This past quarter, one of my ancient students did a research project on the Minoan rhyton of a bull’s head (found at the Archaeological Museum in Crete). This student found an article by Jeremy McInerny in the Winter 2011 edition of Penn Museum’s Expedition magazine  (.PDF link). This article, which is dedicated to the imagery of bulls and bull-leaping in the Minoan world, had some interesting information about this rhyton.

A rhyton is a type of vase or container which contains liquid that often is used in libation ceremonies. In the case of this bull, the rhyton is filled when liquid is poured into the bull’s neck. Then, during libation rituals, the bull’s head would be tilted forward so that liquid spew from the bull’s mouth. Although the liquid that filled rhytons is unknown (wine and water are some possibilities), I like another suggestion that McInerny mentions. He discusses how scholar Nanno Marinatos has argued that these containers actually held blood from sacrificial animals.1

McInerny explains further that these rhytons would have been like representations (or “portraits”) of the animals whose blood they contained. He writes, “The [rhytons of bulls’-heads] would have been the centerpiece of any gathering at which they were used. If such a gathering were the feast following a sacrifice at which the bull was consumed or its meat distributed, a formal libation from a vessel imitating the bull’s head would have constituted a ritual re-enactment of the bloodletting that began the sacrifice. The savagery of the animal’s slaughter was replaced with the formal dignity of the libation. The disposal of the rhyton after the ceremony amounted to a second killing.”2

The bull long fascinated ancient cultures, and I like this connection between the bull rhyton and animal sacrifices. I like to discuss with my students how this Minoan bull looks much more naturalistic than the representations of bulls which previously were created in the ancient Near East (such as the Sumerian bull’s head lyre). Given this argument about how rhytons were “portraits” of bulls that were symbolically slaughtered, I think that this emphasis on naturalism is quite appropriate. Perhaps the naturalism would have heightened not only the act of the “second” ritualistic killing, but also would have better represented and embodied the power of the bull itself.

1 Jeremy McInerny, “Bulls and Bull-Leaping in the Minoan World,” in Expedition 53, no. 3 (Spring 2011): 8. PDF of article available HERE

2 Ibid.

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Excavation Sites for Prehistoric and Ancient Female Figurines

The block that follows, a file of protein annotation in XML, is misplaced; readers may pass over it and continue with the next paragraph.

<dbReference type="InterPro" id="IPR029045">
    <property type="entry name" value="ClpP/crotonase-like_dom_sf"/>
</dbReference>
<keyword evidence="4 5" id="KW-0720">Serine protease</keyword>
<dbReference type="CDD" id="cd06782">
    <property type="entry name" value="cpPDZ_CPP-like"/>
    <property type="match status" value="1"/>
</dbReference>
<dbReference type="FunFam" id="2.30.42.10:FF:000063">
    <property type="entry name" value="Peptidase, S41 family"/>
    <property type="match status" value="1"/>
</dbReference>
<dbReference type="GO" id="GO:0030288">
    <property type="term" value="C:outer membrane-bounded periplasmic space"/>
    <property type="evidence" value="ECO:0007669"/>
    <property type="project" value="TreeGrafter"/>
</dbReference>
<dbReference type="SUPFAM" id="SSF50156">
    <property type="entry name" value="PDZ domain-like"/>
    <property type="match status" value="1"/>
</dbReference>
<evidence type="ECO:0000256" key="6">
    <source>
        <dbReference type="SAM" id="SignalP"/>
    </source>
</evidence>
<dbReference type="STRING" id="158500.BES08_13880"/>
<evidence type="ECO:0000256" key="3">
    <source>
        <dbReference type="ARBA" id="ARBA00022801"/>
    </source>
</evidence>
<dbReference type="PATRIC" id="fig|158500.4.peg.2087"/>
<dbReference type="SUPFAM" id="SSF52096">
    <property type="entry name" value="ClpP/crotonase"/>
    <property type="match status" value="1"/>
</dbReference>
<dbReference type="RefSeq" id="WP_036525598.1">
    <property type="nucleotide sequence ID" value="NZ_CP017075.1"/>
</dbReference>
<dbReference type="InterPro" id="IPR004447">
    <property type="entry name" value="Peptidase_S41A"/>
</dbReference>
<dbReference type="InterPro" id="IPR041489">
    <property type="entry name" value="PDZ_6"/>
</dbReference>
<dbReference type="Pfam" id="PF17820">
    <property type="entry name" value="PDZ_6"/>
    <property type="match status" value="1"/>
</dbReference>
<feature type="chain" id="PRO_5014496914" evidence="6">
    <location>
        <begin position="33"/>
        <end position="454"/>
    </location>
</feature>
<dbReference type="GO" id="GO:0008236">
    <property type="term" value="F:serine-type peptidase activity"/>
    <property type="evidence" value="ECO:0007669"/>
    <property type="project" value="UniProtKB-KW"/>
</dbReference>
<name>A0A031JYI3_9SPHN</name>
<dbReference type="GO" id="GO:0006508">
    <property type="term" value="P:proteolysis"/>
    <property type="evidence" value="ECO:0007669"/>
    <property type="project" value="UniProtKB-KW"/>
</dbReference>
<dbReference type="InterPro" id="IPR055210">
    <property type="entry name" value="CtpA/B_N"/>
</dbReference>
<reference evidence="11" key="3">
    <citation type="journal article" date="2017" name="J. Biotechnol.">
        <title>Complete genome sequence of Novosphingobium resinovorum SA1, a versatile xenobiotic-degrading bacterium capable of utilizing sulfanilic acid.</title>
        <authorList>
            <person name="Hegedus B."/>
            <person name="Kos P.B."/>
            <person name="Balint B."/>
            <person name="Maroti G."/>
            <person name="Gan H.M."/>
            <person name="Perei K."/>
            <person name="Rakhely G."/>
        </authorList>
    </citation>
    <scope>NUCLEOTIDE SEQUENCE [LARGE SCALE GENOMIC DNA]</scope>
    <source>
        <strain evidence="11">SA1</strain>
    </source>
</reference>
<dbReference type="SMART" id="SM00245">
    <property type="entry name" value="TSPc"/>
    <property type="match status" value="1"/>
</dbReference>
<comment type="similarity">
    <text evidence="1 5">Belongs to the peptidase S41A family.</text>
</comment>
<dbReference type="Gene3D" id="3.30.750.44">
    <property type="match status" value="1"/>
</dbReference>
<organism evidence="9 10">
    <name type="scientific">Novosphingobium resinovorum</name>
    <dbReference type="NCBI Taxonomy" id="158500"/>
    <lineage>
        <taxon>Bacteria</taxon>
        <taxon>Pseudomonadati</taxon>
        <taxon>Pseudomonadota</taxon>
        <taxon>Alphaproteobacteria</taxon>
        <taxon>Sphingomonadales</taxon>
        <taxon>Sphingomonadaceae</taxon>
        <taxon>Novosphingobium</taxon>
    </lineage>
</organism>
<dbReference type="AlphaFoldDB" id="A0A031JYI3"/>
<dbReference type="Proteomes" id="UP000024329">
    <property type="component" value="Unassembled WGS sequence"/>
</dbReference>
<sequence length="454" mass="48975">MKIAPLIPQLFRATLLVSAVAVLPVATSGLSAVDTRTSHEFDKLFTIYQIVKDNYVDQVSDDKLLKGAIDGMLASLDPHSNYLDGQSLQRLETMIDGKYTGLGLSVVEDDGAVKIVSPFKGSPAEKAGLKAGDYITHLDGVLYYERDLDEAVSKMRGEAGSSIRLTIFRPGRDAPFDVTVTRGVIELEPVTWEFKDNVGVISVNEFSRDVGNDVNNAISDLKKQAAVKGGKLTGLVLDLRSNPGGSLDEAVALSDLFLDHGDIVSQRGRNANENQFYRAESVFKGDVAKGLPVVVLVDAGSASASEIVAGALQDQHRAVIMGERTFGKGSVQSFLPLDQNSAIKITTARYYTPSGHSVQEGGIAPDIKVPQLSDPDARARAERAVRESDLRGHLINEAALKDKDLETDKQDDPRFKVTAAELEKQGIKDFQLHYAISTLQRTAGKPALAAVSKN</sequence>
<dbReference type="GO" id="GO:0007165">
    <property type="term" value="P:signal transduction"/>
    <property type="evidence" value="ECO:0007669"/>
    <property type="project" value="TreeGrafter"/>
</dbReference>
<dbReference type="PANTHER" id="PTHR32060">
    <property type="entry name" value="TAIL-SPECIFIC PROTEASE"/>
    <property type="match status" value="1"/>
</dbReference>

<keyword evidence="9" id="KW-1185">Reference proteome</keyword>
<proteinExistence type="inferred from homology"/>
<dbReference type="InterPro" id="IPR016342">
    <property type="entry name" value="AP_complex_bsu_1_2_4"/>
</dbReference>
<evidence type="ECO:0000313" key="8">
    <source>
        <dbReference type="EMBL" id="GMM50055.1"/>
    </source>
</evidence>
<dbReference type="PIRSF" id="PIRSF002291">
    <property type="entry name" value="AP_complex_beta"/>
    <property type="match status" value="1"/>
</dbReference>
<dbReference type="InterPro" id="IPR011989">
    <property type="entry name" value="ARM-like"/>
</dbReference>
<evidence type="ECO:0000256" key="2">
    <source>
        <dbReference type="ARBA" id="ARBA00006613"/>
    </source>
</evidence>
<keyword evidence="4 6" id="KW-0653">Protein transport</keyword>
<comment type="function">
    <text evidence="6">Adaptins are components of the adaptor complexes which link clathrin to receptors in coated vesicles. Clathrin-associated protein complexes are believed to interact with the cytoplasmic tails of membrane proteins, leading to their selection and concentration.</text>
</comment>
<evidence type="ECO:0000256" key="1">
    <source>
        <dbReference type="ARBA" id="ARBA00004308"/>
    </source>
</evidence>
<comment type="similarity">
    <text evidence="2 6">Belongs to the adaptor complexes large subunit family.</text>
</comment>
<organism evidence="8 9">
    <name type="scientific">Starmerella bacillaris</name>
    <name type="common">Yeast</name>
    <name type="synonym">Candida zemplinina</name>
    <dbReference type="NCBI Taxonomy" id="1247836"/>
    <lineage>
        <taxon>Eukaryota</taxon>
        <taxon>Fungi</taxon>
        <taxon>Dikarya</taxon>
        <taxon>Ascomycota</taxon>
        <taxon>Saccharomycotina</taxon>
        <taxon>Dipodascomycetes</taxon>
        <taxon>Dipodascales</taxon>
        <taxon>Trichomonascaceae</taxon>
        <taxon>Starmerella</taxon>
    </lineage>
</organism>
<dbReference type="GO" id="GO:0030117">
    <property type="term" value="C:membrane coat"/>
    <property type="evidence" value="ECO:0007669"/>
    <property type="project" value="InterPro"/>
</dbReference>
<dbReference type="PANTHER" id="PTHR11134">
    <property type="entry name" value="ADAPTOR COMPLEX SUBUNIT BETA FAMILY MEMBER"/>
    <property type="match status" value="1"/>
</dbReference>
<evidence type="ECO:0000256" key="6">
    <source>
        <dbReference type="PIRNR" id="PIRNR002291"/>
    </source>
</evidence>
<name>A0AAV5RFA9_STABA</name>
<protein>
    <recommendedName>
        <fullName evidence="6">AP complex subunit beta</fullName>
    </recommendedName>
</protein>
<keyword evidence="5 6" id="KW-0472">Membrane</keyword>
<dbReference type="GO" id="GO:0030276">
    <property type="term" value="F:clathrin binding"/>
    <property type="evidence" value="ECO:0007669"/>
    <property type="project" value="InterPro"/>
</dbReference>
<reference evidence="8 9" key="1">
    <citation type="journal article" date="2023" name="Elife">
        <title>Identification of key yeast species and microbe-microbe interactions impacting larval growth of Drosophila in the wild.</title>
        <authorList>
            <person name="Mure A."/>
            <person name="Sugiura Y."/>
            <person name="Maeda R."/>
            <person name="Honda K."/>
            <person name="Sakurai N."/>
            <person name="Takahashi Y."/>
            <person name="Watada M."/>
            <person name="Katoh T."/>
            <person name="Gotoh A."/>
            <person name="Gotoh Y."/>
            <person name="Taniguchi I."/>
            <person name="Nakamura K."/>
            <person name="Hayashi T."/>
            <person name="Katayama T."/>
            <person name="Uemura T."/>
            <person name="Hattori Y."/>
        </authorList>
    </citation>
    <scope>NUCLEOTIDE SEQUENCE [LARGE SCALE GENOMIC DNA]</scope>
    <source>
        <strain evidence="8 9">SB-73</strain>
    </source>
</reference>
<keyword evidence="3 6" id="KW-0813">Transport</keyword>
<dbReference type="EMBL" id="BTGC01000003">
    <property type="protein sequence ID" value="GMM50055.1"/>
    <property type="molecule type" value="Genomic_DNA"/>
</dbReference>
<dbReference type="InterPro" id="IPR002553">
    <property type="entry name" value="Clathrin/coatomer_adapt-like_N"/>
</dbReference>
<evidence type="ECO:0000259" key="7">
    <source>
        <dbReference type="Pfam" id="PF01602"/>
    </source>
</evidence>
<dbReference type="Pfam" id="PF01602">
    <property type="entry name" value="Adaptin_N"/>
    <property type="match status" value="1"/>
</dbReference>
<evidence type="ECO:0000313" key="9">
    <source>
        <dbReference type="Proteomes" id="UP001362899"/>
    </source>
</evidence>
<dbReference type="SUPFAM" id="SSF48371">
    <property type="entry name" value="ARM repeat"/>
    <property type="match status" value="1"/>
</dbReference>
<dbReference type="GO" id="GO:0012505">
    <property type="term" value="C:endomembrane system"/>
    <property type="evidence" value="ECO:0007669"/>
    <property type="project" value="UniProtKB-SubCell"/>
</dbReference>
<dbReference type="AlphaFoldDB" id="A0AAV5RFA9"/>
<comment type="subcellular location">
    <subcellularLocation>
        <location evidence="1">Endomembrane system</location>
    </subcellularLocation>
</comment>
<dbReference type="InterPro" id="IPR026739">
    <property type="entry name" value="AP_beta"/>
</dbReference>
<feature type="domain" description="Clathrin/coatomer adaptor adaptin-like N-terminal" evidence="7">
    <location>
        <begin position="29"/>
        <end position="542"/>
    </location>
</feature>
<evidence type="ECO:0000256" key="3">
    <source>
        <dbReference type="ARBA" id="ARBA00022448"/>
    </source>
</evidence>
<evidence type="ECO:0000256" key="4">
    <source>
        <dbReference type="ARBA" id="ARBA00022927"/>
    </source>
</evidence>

Various (mostly) prehistoric “Venus” figurines. (1) Willendorf’s Venus (Rhine/Danube), (2) Lespugue Venus (Pyrenees/Aquitaine), (3) Laussel Venus (Pyrenees/Aquitaine), (4) Dolní Věstonice Venus (Rhine/Danube), (5) Gagarino no. 4 Venus (Russia), (6) Moravany Venus (Rhine/Danube), (7) Kostenki 1. Statuette no. 3 (Russia), (8) Grimaldi nVenus (Italy), (9) Chiozza di Scandiano Venus (Italy), (10) Petrkovice Venus (Rhine/Danube), (11) Modern sculpture (N. America), (12) Eleesivitchi Venus (Russia); (13) Savignano Venus (Italy), (14) The so-called “Brassempouy Venus” (Pyrenees/Aquitaine), (15) Hohle Fels Venus (SW Germany). Image from article, “Venus Figurines of the European Paleolithic: Symbols of Fertility or Attractiveness?” by Alan F. Dixson and Barnaby J. Dixson (2011).

Yesterday I had a student ask about the excavation sites for so-called “Venus” figurines from the Paleolithic period. This student wondered if the physical location of the site (or the other objects excavated at the sites) could give us more understanding about how the “Venus” figurines originally functioned. I thought this was a great question. Although I knew that some figurines were found in caves or domestic sites, I thought that I would find more information about the specifics regarding the excavation sites and findings.

I didn’t find nearly as much information as I had hoped (there may be more information hidden away in technical archaeology journals), but I did pull together a few interesting finds. It is interesting to see how several figurines are associated with domestic sites or found alongside animal bones. Would these bones have been food for these people or sacrifices for religious rituals? Perhaps both? Other female figurines are found in caves, sometimes with other objects and animal bones, too.

I know that the following list isn’t comprehensive by any means. (I also threw a Neolithic and a Minoan female figurine in the list, just to make things fun.) I plan on adding to this list as I come across new information and findings. If you want to add a another figurine to the list, or more details regarding the excavation of these figurines, feel free to leave a comment!

Photograph of the Hohle Fels Cave. Red arrow indicates where the “Venus” of Hohle Fels was discovered in September 2008.

  • Venus of Hohle Fels (at least 35,000 BCE) : Excavated in September 2008 in the Hohle Fels cave in Germany (see image above). The figurine, which was carved from a mammoth’s tusk, was discovered in six fragments. A flute was also discovered at this site, which currently is the oldest known instrument in the world.
  • Venus of Dolní Věstonice (29,000 − 25,000 BCE): Discovered in 1925 in a layer of ash. The figurine was broken into two pieces. Figures of animals, as well as 2,000 balls of burnt clay, have been found at the Dolni Vestonice site. The majority of these finds were located at the dugout of central fire pit at the site.
  • Venus of Laussel (20,000 − 18,000 BCE): Discovered in 1911 by physician J. G. Lalanne. The figure is found in a rock shelter, carved onto a piece of fallen limestone.
  • Venus of Willendorf (28,000 − 25,000 BCE): Excavated in 1908 by Josef Szombathy in a loess deposit (fine-grained material that has been transported by the wind). More technical information about the excavation and layer deposit is found here.